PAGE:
Sporecaster: New white mold risk prediction smartphone app now live
Sporecaster was developed to predict when the white mold apothecia (white mold mushrooms) are present in a soybean field.
May 16, 2018 - Author: Martin Chilvers, and Jaime Willbur, Michigan State University, Department of Plant, Soil and Microbial Sciences
Fungicides for soybean white mold management should be applied at or between the R1 (beginning flowering) and R3 (beginning pod development) growth stages. However, we have noted that in some years, later or earlier applications within this window favor disease management. The variation in responses to fungicide timing from year to year is driven by the presence of apothecia.
Sporecaster is designed to predict the probability of white mold apothecial presence. However, fields still need to be scouted to determine if the soybean crop meets thresholds such as canopy closure and reproductive stages.
To use the Sporecaster app, download it onto your phone from the Apple Store or Google Play. The app allows the user to locate and setup multiple fields and run the apothecial risk prediction model using weather data from a third-party provider (Dark Sky API).
Once opened, you can create multiple fields to determine their apothecial risk. The app will prompt the user for information, such as field name, row spacing, if the field is irrigated and the field location. Then the risk of apothecial presence can be calculated. The model will only run if it is told that flowers are present and if canopy closure meets threshold (for 30-inch row spacing only). A forecast risk expressed in percentage units is then shown, with red being above the 40 percent action threshold for a fungicide application. It is possible to rerun the model as desired and even go back to previous years to examine previous risk.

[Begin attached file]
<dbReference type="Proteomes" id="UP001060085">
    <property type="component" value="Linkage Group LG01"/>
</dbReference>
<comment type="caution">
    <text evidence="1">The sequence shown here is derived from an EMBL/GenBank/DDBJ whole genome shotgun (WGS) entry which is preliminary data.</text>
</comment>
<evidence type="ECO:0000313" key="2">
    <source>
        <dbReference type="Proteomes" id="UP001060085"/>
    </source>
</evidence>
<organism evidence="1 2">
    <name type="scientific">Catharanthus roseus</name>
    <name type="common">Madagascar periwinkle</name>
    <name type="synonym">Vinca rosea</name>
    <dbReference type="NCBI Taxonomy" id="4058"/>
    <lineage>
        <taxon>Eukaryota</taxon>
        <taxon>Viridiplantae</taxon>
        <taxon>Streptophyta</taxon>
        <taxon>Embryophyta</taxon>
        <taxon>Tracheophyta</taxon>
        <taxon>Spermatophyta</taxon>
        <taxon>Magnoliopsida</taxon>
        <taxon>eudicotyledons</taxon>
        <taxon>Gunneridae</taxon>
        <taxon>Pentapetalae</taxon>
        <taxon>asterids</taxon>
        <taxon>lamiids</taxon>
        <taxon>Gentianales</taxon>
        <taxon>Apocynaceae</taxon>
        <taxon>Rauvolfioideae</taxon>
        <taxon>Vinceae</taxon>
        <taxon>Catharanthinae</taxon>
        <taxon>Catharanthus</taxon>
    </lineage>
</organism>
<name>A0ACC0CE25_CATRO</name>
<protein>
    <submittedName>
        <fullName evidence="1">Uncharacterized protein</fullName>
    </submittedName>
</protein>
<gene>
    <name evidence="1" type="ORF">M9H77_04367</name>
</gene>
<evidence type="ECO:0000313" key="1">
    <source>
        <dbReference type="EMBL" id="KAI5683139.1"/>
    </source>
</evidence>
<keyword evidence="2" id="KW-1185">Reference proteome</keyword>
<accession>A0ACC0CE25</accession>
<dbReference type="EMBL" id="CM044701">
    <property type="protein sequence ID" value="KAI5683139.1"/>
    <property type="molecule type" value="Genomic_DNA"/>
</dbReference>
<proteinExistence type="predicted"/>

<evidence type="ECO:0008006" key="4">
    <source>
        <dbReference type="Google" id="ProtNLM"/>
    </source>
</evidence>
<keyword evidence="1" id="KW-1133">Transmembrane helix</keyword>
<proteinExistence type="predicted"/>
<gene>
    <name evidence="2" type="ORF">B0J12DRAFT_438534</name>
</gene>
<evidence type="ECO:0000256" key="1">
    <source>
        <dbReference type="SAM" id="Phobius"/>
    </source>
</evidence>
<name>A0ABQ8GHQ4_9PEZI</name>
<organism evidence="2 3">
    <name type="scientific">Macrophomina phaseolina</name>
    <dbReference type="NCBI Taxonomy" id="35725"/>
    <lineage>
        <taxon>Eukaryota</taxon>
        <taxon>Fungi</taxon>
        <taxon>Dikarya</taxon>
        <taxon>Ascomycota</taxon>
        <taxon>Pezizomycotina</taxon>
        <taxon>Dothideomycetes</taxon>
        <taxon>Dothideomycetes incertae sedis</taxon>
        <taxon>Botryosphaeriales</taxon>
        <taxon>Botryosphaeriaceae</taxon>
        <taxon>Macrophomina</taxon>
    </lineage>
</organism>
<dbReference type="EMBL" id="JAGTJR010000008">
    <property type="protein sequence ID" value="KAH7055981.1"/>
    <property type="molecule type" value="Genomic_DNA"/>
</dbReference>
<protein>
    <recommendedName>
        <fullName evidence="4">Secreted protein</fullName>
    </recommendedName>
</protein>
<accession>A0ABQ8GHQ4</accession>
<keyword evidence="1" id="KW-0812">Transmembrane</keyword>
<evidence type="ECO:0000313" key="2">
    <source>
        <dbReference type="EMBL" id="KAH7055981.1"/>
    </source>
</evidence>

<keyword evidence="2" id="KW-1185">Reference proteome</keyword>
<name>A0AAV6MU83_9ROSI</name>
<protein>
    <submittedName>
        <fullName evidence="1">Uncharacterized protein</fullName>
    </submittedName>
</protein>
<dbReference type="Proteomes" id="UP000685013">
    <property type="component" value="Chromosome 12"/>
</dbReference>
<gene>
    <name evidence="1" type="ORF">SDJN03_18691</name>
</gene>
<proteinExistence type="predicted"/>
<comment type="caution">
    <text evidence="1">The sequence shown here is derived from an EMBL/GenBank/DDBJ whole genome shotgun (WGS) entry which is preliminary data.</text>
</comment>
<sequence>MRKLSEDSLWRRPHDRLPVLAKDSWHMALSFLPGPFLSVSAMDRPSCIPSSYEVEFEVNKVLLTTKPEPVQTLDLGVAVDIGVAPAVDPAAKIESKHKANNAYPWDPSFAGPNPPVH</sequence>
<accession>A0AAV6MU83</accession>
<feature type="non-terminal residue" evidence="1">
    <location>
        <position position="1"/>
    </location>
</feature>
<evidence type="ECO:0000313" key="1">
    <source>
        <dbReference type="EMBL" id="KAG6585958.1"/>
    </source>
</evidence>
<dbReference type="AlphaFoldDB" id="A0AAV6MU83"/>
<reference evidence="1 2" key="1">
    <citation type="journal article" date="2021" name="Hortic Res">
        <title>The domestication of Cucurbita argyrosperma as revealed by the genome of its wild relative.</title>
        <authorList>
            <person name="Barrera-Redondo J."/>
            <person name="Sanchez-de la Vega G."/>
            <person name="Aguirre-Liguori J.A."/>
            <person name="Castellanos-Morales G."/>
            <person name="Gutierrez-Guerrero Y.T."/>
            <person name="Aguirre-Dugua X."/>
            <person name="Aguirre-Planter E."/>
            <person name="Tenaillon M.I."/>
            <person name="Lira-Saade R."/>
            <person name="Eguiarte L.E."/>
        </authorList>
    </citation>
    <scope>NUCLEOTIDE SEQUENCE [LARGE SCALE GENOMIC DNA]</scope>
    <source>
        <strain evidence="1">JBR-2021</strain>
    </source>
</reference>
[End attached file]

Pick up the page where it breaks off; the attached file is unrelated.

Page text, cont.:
The model has been validated in commercial fields and small test plots in Michigan, Wisconsin and Iowa. However, we very much want to hear about your experiences with the model. Jaime Wilbur, potato and sugarbeet pathologist at Michigan State University, is very familiar with the model, as this was her PhD thesis project under the guidance of Damon Smith at University of Wisconsin-Madison.
It is our hope that the model will facilitate fungicide application decisions and lead to greater disease management. We are also hopeful that the app can be modified and applied for use in other white mold-susceptible crops such as dry beans and potatoes.
The app is available for download on both iPhone and Android devices:
For more information on the app and video tutorials, see “New smartphone app: Sporecaster, The Soybean White Mold Forecaster” from the University of Wisconsin.
Funding for studies that contributed to the model were sponsored in part by the Michigan Soybean Promotion Board.